Collectors and dealers across the World showed their continued confidence in the Stamp Market by contributing to a series of exceptional results in the two Grosvenor auctions held on May 18th and 19th, which offered important material from each of the Great Britain, British Commonwealth and Foreign Countries fields.
The specialised Great Britain auction, which proved to be the largest and most valuable of its kind to be held in London this Spring achieved a total of £1,011,645 (all prices quoted include buyers premium and VAT).
The highest single price in this auction was the £49,402 paid for the recently rediscovered example of the 1d black Master Die proof before the insertion of the corner stars (lot 271), which despite being cut small and having other faults attracted competition from many collectors. The amusing hand illustrated Mulready caricature envelope (lot 197) sold for £5,646. Line engraved sold very well throughout highlights being £11,762 for the strip of 1840 1d plate 4 with red Wotton-under-Edge Maltese Crosses (lot 350), whilst a single plate 8 with the same cancellation (lot 419) rose to £3,450.
Surface printed included some fine single items with an 1867–80 10d die proof from the De La Rue Striking book (lot 552) making over thirteen times catalogue value at £3,293, the reperforated 10d abnormal plate 2 (lot 554) sold for an impressive £4,729.
Officials proved as popular as ever, the regummed example of the KE VII 10s. with ‘raised stop’ variety (lot 595) making £14,115 and the mint £1 (lot 596) £12,983 despite a light crease and slight fading.
King Edward VII issues saw spirited bidding, the 1911–13 Somerset House 6d bright magenta (lot 644) fetching an astonishing £11,762.
King George V included the superb collection formed by John Sussex FRPSL, many items rising to prices never seen before at auction, the 1/2d ‘Cyprus’ green (lot 697) selling for £7,998 against a catalogue value of £7,500 and many others sold for close to or above full catalogue, the top price being £11,174 for the control strip of 21/2d indigo-blue (lot 789, cat. £9,000).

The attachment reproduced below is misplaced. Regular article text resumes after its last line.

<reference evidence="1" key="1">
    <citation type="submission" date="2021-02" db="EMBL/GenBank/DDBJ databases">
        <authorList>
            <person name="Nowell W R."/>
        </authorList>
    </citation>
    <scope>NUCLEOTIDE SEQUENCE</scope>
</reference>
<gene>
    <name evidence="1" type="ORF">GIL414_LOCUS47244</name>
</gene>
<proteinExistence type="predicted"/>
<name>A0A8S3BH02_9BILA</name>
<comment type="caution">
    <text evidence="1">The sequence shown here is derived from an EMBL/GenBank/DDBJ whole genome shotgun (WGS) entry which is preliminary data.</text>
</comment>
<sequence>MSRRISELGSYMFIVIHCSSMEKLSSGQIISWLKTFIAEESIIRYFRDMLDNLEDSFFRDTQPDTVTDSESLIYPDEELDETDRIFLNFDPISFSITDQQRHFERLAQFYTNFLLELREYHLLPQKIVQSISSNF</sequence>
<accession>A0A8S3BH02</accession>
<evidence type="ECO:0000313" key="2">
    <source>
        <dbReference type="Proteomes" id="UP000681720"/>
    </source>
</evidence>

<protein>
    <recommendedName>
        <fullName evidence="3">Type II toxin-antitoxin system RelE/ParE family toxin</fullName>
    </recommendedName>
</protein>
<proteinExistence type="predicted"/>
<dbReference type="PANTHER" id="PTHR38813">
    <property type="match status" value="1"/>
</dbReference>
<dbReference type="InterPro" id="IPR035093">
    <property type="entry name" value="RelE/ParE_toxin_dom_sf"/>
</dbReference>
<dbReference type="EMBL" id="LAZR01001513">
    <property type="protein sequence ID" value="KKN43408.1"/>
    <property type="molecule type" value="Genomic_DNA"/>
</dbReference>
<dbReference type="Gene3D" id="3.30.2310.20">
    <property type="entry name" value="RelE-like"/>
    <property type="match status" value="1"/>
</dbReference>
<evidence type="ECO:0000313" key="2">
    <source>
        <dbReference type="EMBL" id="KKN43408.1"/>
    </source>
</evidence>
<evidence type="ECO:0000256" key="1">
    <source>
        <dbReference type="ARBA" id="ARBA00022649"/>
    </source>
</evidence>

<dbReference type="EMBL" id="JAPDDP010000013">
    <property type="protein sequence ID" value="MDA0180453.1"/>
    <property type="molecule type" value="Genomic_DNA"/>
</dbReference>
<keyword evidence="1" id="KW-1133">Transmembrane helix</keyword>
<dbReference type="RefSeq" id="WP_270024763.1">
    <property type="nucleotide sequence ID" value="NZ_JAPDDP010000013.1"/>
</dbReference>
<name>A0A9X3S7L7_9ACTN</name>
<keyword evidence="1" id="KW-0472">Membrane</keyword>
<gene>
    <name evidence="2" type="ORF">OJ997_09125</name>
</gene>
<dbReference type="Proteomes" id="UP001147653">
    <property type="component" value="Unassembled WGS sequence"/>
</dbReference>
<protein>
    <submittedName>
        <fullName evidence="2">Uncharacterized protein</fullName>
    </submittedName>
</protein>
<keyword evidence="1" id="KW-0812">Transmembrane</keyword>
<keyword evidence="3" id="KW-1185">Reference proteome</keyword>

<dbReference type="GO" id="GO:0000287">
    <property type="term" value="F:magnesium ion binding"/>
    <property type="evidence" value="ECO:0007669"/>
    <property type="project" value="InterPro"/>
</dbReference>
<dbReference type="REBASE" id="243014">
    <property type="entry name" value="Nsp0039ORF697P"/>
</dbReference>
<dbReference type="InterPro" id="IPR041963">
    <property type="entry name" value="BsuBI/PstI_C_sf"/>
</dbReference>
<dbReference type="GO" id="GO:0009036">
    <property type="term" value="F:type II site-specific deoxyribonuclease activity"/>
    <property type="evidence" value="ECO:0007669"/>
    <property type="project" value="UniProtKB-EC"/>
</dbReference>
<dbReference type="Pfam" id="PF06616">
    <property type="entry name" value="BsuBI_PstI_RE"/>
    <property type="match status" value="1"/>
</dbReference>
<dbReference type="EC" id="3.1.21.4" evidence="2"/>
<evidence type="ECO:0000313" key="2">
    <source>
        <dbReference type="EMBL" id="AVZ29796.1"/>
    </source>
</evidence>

The Graham Booth collection of Queen Elizabeth II errors contained many rare and striking items. The 1965 Post Office Tower 3d. with olive-yellow (the Tower itself) omitted, contained in a strip of three (lot 1057) reached £2,470, whilst a block of four of the 1966 Birds 4d. with four colours missing (lot 1065), probably the most spectacular British missing colour error, achieved £8,234.
The Auction of All World Postal History and Postage Stamps and Postal History held on the following day realised a total of £850,882.
This mammoth auction, which lasted over eight hours, featured a number of rarities from the Falkland Islands collection of the late Dr. Bruce Marsden, including examples of both Red and Black Franks on cover which sold for £11,762 (lot 2571) and £7,057 (lot 2569) respectively. Among other excellent realisations, the earliest outward ite-m from the “Travis” correspondence (lot 2568) made £5,293, a cover addressed to his father from the then Lieutenant Canaris on board S.M.S. Dresden (lot 2685) reached £882, a piece from a rare 1934 Third Flight Mail cover (lot 2688) achieved £4,117, whilst the hammer was was finally brought down on one of only four known covers showing the West Falkland Crown marking at £4,705.
Persia is rarely offered in depth and quality, so the collection of the late Colonel Harvey, once the doyen of the Royal Philatelic Society in London, was always likely to attract a great deal of interest. Prices for material which has been “off the market” for so long are difficult to predict and the overall total of £163,511 for this section of 65 lots represented a trebling of the estimates. Spirited room and telephone bidding produced a series of top prices, amongst which the 1875 rouletted 1(sh.) and 2sh.) pair on cover (lot 3381) at £12,939, and the 1878 1kr. tête-bêche pair (lot 3419), one of seven known such pairs at £7,057 were notable. To offer three examples of the 1876 1kr. yellow error of colour in one auction was perhaps an embarassment of riches, however these sold well at £5,881 (lot 3398), £5,646 (lot 3399) and £6,469 (lot 3400) respectively.
There was much that could be highlighted in this auction and mention must be made of the good reception given to material from the Peter Longmuir collection of Barbados, as well as to strong sections of Niger Coast, New Zealand and Gibraltar, all of which were well viewed and covered by bidding. Top realisation in this sale indeed was for the block of six of the Gibraltar 1906-12 1d. with watermark sideways (lot 2829), a major rarity (the only other unused example being in the Royal Collection) and featured on the back cover of the catalogue, which sold for £24,842.
After two days on the rostrum and 3,146 lots having passed under his gavel, auctioneer Andrew Claridge was tired but delighted with the response that both auctions had enjoyed, proving to us that there is a good strength in depth behind recent price increases which has not simply been the result of the influence of stamp investors.